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Tax rates have no effect on job creation

Raising top tax rates for high income individuals kills jobs – right? At least that’s what I keep hearing from politicians and pundits.

Here is the argument: Most small business income taxes are paid by the business owners (because these businesses are typically “flow through” entities like S-corporations, partnerships, etc.). Many of these business owners have high incomes. If you tax these people more, their businesses will have less money to hire people. This is part of the reason we just increased the federal debt by $544 billion to extend the Bush tax cuts for two years.

But does this argument reflect reality? Not really.

As a small business owner myself, I am currently making plans for next year. The first thing I do in planning is look at the “base case.” If I go ahead with my current resources, projects, clients and marketing methods, I project a reasonably good year – one that will lead to me paying significant taxes.

Now I have some choices to make. I can plan on investing some of my projected income in my business, or I can let it drop to the bottom line and take home the earnings.

For this upcoming year, some of the ways I could invest in my business include hiring a software developer to help us implement an updated database system, hiring a manager to work with clients, or buying new computers. These investments will not pay off immediately, but they will pay off in the long run.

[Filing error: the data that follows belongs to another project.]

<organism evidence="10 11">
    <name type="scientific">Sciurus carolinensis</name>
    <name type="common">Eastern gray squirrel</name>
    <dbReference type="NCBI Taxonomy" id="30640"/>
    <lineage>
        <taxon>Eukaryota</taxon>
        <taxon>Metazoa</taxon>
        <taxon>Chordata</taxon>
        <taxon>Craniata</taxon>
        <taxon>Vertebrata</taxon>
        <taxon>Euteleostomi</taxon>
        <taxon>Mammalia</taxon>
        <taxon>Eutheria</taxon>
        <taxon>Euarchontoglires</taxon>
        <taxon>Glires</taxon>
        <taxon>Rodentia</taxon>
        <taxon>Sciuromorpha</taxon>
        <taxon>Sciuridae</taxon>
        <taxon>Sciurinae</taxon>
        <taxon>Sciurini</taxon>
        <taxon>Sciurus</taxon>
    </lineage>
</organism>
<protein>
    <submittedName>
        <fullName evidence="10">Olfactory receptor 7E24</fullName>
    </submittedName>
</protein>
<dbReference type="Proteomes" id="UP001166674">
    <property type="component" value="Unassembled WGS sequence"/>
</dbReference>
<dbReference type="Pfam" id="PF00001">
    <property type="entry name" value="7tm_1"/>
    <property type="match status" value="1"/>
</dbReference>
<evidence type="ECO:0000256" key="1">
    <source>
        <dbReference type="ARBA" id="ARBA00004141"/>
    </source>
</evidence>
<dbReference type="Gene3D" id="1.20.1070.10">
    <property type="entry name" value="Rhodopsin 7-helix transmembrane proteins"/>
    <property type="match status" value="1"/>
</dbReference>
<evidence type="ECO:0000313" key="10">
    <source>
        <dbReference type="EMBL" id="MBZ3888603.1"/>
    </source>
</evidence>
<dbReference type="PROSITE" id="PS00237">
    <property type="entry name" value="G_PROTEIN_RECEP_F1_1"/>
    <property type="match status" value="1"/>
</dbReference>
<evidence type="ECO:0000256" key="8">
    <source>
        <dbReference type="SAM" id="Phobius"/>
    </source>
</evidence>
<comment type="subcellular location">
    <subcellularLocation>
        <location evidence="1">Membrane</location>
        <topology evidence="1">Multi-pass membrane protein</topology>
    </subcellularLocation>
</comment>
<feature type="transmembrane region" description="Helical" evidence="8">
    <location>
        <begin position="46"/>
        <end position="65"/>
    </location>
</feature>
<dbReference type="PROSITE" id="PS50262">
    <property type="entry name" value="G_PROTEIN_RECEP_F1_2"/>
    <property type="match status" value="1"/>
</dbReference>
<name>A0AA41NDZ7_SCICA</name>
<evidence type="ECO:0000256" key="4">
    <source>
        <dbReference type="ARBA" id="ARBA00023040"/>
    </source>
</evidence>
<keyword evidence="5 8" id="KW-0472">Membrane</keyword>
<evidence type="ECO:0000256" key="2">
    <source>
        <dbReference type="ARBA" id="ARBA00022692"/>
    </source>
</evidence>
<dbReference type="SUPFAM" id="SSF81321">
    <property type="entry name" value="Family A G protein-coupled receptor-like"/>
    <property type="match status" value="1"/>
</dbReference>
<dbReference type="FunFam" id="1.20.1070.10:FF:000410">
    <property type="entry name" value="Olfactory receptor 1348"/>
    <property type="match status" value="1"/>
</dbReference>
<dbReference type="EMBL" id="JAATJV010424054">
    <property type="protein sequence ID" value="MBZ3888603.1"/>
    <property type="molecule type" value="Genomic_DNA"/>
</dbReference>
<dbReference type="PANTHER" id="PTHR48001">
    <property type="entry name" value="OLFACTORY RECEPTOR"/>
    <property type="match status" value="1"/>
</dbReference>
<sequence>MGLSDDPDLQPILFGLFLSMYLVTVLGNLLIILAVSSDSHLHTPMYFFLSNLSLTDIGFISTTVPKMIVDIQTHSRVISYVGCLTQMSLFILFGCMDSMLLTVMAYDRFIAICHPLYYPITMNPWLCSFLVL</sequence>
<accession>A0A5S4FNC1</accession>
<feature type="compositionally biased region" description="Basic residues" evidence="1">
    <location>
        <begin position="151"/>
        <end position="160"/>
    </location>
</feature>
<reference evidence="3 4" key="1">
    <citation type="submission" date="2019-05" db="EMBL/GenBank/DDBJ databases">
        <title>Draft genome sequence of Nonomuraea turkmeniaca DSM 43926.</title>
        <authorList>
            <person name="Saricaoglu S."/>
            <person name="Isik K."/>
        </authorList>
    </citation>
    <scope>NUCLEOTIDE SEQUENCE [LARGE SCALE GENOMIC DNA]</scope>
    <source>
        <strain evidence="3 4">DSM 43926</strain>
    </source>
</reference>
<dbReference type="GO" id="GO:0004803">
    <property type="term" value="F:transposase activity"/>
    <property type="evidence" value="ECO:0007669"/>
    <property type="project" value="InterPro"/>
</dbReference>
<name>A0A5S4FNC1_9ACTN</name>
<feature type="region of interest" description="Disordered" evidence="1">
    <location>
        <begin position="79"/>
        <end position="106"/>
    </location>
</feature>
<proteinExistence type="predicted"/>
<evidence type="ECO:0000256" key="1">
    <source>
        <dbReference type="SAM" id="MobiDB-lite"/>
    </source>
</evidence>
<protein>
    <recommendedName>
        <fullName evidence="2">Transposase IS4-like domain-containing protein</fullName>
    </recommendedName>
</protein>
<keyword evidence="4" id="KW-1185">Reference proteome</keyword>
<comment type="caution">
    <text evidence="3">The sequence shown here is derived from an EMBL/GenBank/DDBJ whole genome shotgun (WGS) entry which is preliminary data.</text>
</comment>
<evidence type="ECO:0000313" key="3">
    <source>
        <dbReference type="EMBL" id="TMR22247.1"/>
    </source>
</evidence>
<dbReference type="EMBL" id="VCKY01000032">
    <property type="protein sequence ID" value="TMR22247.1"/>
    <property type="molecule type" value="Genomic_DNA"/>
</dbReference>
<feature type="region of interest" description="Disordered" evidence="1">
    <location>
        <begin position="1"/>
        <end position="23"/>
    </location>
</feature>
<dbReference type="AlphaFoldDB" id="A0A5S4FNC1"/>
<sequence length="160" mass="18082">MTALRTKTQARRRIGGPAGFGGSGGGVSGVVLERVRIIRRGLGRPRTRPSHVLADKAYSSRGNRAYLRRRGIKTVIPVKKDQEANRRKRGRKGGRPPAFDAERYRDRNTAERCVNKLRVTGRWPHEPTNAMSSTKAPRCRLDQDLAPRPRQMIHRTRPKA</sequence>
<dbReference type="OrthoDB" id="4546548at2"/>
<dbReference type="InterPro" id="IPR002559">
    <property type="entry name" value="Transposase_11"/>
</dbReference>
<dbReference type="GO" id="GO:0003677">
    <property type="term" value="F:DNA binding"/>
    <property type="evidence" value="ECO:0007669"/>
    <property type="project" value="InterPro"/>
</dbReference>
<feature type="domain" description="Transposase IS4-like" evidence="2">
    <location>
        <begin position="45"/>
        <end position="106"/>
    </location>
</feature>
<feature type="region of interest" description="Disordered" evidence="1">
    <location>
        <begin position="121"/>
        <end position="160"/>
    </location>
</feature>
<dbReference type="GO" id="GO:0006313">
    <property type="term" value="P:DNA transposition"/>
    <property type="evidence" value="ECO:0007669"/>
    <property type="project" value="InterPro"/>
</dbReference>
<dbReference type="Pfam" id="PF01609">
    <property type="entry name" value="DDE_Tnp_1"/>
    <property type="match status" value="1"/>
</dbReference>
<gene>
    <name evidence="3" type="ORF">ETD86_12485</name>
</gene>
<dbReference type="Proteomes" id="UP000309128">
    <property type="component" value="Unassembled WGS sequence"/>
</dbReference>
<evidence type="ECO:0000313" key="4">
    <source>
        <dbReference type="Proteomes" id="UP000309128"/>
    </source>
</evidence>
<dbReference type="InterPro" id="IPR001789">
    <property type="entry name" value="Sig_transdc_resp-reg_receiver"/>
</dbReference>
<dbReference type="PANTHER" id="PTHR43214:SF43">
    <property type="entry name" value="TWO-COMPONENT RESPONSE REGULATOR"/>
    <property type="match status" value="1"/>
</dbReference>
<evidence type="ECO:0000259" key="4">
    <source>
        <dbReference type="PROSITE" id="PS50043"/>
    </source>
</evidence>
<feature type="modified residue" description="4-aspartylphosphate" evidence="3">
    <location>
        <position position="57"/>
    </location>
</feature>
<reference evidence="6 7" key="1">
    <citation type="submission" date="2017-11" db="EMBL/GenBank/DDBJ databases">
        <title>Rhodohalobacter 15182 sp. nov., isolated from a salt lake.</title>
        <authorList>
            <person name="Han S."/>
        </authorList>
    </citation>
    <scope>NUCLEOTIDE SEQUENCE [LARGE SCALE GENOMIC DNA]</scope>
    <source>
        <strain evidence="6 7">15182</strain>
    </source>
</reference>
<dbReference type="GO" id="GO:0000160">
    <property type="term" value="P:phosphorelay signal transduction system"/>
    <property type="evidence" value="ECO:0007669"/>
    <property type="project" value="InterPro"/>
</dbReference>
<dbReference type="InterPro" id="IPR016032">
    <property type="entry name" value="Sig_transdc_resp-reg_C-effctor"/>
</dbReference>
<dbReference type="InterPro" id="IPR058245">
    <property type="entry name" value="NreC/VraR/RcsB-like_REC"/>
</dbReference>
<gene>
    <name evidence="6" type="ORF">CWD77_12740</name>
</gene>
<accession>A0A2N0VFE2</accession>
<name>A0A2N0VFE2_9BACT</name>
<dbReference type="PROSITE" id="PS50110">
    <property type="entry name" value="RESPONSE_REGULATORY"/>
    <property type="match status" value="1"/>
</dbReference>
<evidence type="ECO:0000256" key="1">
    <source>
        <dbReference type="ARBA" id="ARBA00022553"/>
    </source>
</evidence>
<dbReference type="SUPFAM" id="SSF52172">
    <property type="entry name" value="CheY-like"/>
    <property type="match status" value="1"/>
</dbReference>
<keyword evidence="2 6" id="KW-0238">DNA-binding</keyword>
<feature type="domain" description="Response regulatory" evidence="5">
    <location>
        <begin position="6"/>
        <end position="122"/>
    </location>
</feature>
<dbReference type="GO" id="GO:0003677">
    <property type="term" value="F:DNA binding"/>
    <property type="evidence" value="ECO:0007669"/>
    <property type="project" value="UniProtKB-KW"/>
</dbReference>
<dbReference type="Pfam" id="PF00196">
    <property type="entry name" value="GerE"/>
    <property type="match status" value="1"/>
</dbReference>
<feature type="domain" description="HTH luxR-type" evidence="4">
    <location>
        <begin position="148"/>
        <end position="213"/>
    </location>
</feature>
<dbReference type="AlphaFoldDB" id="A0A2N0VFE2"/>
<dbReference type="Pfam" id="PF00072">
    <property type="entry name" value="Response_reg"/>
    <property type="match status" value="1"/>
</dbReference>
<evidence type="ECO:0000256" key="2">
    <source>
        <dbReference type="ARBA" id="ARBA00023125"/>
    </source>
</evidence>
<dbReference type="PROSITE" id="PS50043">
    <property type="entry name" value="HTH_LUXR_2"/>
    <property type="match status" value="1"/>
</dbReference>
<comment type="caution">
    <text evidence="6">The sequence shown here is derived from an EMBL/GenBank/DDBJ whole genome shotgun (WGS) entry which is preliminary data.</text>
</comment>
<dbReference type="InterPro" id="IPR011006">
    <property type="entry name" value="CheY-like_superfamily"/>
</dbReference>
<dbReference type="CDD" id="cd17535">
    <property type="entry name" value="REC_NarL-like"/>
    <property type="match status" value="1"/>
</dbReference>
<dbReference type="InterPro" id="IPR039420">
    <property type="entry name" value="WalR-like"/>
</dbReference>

How do income taxes fit in? As a small business, I can deduct most expenses, and of course, I can deduct wages paid to new employees. So, if I do make these investments, they will increase my expenses next year and reduce my tax liability. On the other hand, if I don’t make the investments I will have more income next year, and thus pay more tax.

So what do higher marginal tax rates do? They make me want to hire more to reduce my tax liability.

The point is that income taxes are taxes on, well, income. They are based on the amount the business makes after expenses. Higher rates in the upper brackets provide an incentive for businesses that are doing well to invest in their business. They also do not hurt businesses that are struggling, because these businesses don’t have high enough income to pay in the upper bracket rates.

The bottom line – businesses that can afford to invest in new jobs won’t do so because of tax cuts. In fact, they are less likely to create jobs with lower tax rates on high incomes.

Yes, we need to provide economic stimulus, and tax relief for low income and the middle class should be part of that. But, continuing the lower rates from the Bush tax cuts on taxable incomes over $250,000 does not make sense, at least not based on the rationale that it will cause small business to create jobs.

Ed Outlaw

Peachtree City, Ga.


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